Election Shows Stark Partisan Voter Divide On Economy, Coronavirus Partisan views are shaping opinions of the economy as the nation slowly digs its way out of the coronavirus recession.
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Election Shows Stark Partisan Divide On Economy, Coronavirus

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Election Shows Stark Partisan Divide On Economy, Coronavirus

Election Shows Stark Partisan Divide On Economy, Coronavirus

Election Shows Stark Partisan Divide On Economy, Coronavirus

  • Download
  • <iframe src="https://www.npr.org/player/embed/931308587/931647996" width="100%" height="290" frameborder="0" scrolling="no" title="NPR embedded audio player">
  • Transcript

Voters are sharply divided along partisan lines and their views on President Trump and Joe Biden when it comes to the economy and the pandemic, according to a massive poll conducted by The Associated Press. AP hide caption

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AP

Voters are sharply divided along partisan lines and their views on President Trump and Joe Biden when it comes to the economy and the pandemic, according to a massive poll conducted by The Associated Press.

AP

When it comes to how the economy is emerging from the pandemic, voters couldn't be further apart.

A massive survey conducted by The Associated Press showed more than 4 in 10 Americans describe the economy as "good" or "excellent." And they voted overwhelmingly for President Trump.

Those who see the economy as "poor" or "not so good," on the other hand, were much more likely to cast their ballots for Joe Biden.

Deep partisan divisions that shaped this year's election also color the way people feel about the economy and the pandemic that upended it, according to the survey of more than 110,000 voters conducted by the AP.

The AP VoteCast survey found the economy and jobs were the No. 1 issue for 28% of Americans, and more than 8 in 10 of those voters favored Trump.

An even larger share of the electorate (41%) said the coronavirus is the most important issue. Voters in that camp chose Biden by a margin of nearly 3-to-1.

In reality, the pandemic and the economy are closely intertwined.

Efforts to contain the virus during the spring shuttered businesses across the country, resulting in millions of layoffs.

Since then, the president has pushed aggressively to reopen businesses. But those calls have sometimes backfired as renewed surges in infections force local officials to reimpose limits on restaurants, movie theaters and other economic activity.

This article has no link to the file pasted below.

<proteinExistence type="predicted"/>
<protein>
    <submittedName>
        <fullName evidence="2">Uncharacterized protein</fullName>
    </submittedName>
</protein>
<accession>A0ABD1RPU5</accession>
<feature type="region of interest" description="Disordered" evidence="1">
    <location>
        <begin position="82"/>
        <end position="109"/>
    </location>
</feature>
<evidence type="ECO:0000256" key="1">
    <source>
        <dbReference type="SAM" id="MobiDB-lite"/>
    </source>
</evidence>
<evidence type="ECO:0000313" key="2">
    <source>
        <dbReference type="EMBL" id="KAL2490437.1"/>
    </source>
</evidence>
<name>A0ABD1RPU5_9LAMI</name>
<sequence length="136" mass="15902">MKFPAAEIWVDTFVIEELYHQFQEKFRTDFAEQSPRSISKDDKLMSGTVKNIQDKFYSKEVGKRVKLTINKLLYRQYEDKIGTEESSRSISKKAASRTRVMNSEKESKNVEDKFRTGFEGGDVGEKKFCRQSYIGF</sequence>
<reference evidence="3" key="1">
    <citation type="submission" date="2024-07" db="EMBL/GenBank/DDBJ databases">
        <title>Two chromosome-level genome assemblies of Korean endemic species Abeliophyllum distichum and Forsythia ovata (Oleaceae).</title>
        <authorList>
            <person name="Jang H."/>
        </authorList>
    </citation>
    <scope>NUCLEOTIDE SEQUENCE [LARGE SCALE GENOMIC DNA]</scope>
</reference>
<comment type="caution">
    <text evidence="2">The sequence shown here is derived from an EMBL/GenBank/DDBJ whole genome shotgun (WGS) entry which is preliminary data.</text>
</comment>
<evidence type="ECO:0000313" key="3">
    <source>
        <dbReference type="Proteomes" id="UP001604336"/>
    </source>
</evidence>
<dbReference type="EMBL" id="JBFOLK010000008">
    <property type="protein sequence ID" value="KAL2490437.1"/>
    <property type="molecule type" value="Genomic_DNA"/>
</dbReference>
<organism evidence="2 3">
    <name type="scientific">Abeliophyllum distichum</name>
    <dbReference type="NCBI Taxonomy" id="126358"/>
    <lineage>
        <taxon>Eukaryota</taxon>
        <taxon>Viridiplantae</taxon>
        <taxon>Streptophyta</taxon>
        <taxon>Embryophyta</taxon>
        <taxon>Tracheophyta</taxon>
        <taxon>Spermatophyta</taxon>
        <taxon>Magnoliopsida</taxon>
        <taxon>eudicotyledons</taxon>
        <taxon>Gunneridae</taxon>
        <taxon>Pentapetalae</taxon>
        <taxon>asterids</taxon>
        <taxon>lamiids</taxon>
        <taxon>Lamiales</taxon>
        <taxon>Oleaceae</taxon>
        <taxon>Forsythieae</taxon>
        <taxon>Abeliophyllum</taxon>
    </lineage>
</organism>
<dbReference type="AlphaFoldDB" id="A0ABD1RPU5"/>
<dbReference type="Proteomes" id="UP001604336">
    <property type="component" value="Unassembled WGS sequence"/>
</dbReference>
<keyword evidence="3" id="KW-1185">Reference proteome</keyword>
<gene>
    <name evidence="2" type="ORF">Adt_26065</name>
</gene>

Nervous consumers also tend to dial back their spending when the pandemic death toll rises.

Of the 22 million jobs that were lost in March and April, the U.S. has so far regained about half. Job gains slowed in July, August and September. New job figures for October will be reported on Friday.

Some industries have adapted to the pandemic better than others. Factories are nearly back to pre-coronavirus levels of production. But service businesses — especially those that rely on large crowds and face-to-face interaction — have recovered more slowly.

Unemployment stands at 7.9%, and more than 1 million people file new claims for jobless assistance with each passing week. Despite a record rebound in July, August and September, the overall economy is still about 3.5% smaller than it was before the pandemic hit.

Still, building a strong economy was one of Trump's biggest selling points during the campaign, and his supporters trust he can do so again.

The president's critics are skeptical and worry that no lasting recovery is possible until the pandemic is under control.

Biden carried a majority of voters in both low- and high-income households, while Trump had a narrow edge with those in the middle, earning between $50,000 and $100,000 a year.

Biden had stronger support with voters in cities and suburbs, who made up 66% of the total electorate, while Trump held majorities in rural areas and small towns.

Those less-densely populated areas were largely spared during the early months of the pandemic, but infections are now surging in most of the country.